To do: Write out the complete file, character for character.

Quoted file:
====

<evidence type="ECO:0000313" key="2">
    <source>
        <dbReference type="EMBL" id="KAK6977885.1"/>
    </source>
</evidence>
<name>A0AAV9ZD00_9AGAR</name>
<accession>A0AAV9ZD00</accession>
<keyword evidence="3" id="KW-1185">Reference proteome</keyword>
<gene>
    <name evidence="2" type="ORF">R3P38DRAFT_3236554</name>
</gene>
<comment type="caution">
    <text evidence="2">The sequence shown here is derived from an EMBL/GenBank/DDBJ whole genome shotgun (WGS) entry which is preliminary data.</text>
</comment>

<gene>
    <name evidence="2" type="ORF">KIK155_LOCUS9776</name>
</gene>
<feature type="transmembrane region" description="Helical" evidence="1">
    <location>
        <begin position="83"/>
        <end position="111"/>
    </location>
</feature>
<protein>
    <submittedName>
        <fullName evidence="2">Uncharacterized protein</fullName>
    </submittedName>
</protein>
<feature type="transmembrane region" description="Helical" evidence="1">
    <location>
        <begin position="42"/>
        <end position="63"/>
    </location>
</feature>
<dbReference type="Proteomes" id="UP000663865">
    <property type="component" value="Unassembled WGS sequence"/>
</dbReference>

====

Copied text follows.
<evidence type="ECO:0000313" key="2">
    <source>
        <dbReference type="EMBL" id="KAK6977885.1"/>
    </source>
</evidence>
<name>A0AAV9ZD00_9AGAR</name>
<accession>A0AAV9ZD00</accession>
<keyword evidence="3" id="KW-1185">Reference proteome</keyword>
<gene>
    <name evidence="2" type="ORF">R3P38DRAFT_3236554</name>
</gene>
<comment type="caution">
    <text evidence="2">The sequence shown here is derived from an EMBL/GenBank/DDBJ whole genome shotgun (WGS) entry which is preliminary data.</text>
</comment>

<gene>
    <name evidence="2" type="ORF">KIK155_LOCUS9776</name>
</gene>
<feature type="transmembrane region" description="Helical" evidence="1">
    <location>
        <begin position="83"/>
        <end position="111"/>
    </location>
</feature>
<protein>
    <submittedName>
        <fullName evidence="2">Uncharacterized protein</fullName>
    </submittedName>
</protein>
<feature type="transmembrane region" description="Helical" evidence="1">
    <location>
        <begin position="42"/>
        <end position="63"/>
    </location>
</feature>
<dbReference type="Proteomes" id="UP000663865">
    <property type="component" value="Unassembled WGS sequence"/>
</dbReference>